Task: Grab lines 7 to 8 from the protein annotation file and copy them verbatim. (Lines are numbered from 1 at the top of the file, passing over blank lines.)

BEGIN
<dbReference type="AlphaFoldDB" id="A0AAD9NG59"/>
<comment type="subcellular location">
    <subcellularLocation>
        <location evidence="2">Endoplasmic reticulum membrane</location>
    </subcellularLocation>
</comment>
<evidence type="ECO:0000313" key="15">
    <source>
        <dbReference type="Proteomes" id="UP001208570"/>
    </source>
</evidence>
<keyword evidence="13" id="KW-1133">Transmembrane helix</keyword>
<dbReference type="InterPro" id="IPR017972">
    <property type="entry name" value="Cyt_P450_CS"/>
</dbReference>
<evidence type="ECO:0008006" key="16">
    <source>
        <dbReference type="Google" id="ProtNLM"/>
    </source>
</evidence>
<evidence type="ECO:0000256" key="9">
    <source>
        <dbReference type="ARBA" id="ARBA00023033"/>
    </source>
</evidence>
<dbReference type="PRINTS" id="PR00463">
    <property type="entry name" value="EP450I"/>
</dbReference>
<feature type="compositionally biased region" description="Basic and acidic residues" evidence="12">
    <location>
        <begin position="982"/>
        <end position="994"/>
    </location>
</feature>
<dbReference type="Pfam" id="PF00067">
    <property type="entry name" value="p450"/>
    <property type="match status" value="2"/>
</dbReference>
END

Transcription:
<evidence type="ECO:0000313" key="15">
    <source>